Tuesday, April 23, 2013

scmp: Tensions flare in remote Sichuan village waiting for quake relief



Keith Zhai in Lushan, Sichuan keith.zhai@scmp.com

In a remote village, people fight over scarce supplies while officials promise aid is on way

As relief materials pile up at major rescue centres in quake-hit areas of Sichuan province, villagers from rural communities are complaining they have been forgotten by the government.

"It's been four days, four days. I haven't seen any government official bother to ask us how we have been coping," said 66-year-old Chen Zhongfen, from Shengli village in Taiping township, in an outlying part of Lushan county.

Lushan county was the epicentre of Saturday's quake, which has claimed 193 lives, with 23 people missing and more than 14,000 injured.

"I haven't got anything yet, and we've heard that the aid has all gone to central areas."

Chen was among more than 2,000 villagers in Shengli struggling to cope with post-quake life as rain began to fall. They desperately need more shelters and food. But four days into the disaster, villagers like Chen in rural communities say they have been left out of disaster relief efforts.

Communist Party General Secretary Xi Jinping chaired a special meeting of the party's Politburo Standing Committee yesterday on relief work in the quake zone, at which he vowed to keep searching for those missing, even though the 72-hour window that represented their best chance of survival passed yesterday. The meeting promised to ensure everyone in the quake zone had "food to eat, clothes to wear, clean water to drink, temporary places to stay and medicines to use".

[Villagers from rural communities are complaining they have been forgotten by the government. Photo: Simon Song]

Villagers from rural communities are complaining they have been forgotten by the government. Photo: Simon SongHowever, in Shengli village, more than 350 villagers had to share nine tents and 100 bottles of water. They said the few tents they had were becoming useless because they had no floors and the rain had been quite heavy over the past two days. Many villagers said they were running out of food and only had corn soup every day. "I can endure all this, but what about the pregnant women and the elderly in the village?" said He Xiaobing .

He, a 42-year-old farmer, had to move his family and all the belongings he could salvage from his house into a home-made tent crammed with about 20 people.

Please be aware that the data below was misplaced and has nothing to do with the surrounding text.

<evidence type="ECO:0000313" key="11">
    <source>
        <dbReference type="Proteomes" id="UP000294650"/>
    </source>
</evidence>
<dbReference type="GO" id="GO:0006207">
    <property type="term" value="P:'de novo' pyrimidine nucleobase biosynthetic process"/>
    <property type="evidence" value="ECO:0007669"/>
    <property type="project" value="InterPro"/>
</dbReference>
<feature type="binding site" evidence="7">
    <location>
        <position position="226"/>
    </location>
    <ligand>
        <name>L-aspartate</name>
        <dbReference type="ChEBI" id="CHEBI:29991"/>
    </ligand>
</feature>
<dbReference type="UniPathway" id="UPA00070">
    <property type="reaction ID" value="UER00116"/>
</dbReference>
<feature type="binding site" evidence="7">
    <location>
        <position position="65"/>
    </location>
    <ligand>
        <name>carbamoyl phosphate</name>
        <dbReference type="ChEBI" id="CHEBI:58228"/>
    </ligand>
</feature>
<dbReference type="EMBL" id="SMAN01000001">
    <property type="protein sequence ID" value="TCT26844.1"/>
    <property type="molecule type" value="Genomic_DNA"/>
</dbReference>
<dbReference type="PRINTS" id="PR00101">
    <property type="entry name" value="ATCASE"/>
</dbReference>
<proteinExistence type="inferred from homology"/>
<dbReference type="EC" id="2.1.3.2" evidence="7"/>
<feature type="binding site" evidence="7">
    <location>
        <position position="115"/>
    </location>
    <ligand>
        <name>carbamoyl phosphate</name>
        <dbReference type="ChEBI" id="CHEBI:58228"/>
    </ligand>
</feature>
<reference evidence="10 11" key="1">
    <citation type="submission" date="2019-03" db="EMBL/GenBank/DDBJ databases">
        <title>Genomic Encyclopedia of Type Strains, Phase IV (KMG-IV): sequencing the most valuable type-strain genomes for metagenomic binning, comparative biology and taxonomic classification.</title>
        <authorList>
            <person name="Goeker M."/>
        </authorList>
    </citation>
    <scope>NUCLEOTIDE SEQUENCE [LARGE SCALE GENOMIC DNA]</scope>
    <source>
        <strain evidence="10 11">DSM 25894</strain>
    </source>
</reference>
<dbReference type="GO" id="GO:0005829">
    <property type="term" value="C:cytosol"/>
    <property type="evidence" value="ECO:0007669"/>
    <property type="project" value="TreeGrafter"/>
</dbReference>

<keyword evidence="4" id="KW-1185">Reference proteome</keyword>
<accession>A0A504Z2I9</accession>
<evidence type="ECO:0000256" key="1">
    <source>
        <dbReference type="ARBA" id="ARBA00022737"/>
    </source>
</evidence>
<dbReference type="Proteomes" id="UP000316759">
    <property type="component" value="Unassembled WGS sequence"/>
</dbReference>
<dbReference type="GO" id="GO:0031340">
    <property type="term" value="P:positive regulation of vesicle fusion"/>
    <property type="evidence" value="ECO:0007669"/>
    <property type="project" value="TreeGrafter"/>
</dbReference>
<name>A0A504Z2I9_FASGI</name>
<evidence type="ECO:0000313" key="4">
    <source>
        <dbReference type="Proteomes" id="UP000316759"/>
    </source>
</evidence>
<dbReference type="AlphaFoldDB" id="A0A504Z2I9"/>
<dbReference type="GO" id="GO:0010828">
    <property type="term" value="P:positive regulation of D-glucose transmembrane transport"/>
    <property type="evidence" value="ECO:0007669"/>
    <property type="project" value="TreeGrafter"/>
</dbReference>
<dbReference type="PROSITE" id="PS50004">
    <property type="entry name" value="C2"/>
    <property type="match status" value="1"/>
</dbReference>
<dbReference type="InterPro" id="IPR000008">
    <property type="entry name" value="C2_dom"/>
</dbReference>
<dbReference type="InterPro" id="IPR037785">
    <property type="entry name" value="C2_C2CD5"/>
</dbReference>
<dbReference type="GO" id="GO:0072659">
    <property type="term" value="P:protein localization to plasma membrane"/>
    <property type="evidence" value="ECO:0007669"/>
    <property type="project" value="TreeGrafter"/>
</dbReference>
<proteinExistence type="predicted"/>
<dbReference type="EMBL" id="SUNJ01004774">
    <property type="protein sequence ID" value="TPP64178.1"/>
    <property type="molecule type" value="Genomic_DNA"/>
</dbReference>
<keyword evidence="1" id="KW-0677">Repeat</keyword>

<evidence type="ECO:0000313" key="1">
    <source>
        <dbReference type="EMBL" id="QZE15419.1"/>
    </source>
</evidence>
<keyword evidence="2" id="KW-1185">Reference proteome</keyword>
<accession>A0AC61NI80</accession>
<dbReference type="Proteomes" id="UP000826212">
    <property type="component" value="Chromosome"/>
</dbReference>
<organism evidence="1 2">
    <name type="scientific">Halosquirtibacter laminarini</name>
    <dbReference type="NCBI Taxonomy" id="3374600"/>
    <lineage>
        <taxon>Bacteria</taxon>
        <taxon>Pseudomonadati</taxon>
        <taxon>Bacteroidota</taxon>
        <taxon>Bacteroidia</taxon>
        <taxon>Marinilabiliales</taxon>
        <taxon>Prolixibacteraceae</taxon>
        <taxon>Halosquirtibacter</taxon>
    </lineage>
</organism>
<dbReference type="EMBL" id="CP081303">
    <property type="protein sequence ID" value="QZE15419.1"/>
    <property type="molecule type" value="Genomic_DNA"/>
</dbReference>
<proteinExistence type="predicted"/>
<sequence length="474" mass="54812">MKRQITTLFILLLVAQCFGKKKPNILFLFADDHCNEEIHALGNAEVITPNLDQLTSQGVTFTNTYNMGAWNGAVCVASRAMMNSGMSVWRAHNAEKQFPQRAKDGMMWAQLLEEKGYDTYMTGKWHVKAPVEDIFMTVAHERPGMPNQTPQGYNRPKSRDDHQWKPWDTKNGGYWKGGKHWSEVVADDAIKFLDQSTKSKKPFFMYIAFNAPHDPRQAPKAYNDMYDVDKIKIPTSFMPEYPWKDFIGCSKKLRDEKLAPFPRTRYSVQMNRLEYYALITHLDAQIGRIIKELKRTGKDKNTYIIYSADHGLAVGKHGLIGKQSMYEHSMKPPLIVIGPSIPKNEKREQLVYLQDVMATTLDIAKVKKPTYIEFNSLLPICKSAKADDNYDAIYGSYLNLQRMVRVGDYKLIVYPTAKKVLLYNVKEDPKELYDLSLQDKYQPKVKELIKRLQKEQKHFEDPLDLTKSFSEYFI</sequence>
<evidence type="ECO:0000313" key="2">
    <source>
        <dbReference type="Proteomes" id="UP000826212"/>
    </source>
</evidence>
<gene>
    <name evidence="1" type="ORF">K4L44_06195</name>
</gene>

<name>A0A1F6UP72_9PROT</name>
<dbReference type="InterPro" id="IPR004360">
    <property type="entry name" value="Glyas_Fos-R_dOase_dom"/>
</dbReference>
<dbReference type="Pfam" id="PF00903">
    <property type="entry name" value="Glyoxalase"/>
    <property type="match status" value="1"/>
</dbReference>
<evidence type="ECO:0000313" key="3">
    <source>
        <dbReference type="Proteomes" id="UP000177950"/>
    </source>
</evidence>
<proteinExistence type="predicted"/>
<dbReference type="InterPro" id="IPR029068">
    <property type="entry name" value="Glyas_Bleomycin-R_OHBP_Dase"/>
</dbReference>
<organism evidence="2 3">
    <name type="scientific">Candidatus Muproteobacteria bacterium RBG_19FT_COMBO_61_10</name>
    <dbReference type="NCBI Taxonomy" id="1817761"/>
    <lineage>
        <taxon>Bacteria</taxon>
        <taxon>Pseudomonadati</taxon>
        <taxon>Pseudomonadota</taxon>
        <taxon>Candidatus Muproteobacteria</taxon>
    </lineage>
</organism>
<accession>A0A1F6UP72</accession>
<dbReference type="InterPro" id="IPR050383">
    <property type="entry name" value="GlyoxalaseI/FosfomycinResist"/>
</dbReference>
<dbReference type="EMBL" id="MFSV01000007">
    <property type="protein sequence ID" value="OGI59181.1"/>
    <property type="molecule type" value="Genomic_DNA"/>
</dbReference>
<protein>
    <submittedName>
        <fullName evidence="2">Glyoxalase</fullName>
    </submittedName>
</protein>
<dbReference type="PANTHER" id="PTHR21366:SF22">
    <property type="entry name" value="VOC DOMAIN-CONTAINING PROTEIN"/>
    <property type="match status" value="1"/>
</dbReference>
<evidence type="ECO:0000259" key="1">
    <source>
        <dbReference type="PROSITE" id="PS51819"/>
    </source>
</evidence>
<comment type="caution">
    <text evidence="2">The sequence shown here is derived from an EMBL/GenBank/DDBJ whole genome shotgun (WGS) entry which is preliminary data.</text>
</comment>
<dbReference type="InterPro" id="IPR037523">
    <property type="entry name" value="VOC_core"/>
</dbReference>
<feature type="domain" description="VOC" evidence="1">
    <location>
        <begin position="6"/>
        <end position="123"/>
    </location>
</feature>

A fight broke out among 50 villagers in Taiping township who scrambled for a few boxes of water and instant noodles from rescue workers. Police were called in to disperse them. Villagers asked the local authorities why some people in Lushan county had received more than enough relief supplies while many rural people like them remained starving and homeless.

Wang Dong , Taiping's party chief, urged villagers to stay calm, saying "a lot of supplies will be coming soon, once the clogged roads are cleared". He said most of the resources were concentrated in Lushan, about 30 kilometres from Taiping.

But rescue worker Zhang Xueming said the roads were not the major problem. "Most of the tents are provided by companies and they all want them to be sent to major areas to attract more public attention."

Official media such as Xinhua have been giving relief efforts a positive spin, mainly focusing on heroic rescue operations in Lushan county and Longmen township, especially after Premier Li Keqiang's visit to the township on Sunday. Xinhua also reported yesterday that medical workers took care of a newborn boy in a tent serving as a temporary hospital in Taiping.

Yang Hao, a farmer in Shengli village, said: "We are the forgotten ones; nobody cares about us. I wish Premier Li had come to our town, then we wouldn't have today's problems."

View Yaan Earthquake in a larger map

Saturday, April 20, 2013

REUTERS: Supplier woes stir Apple demand fears, stock drops below $400

By Poornima Gupta and Noel Randewich
SAN FRANCISCO | Wed Apr 17, 2013 7:22pm EDT

SAN FRANCISCO (Reuters) - Apple Inc's shares fell below $400 on Wednesday for the first time since December 2011 after a chip supplier's disappointing revenue forecast fanned fears about weakening demand for the iPhone and iPad as competition intensifies.

The stock dropped below $400 briefly before bouncing back to end 5.5 percent lower at $402.80, losing more than $22 billion of market value in a single day.

Cirrus Logic, which makes analog and audio chips for the iPhone and iPad, on Tuesday warned of a reduced product forecast from one customer - which it did not name. But 90 percent or more of its business comes from Apple, making it a key indicator of demand for iPhones and iPads.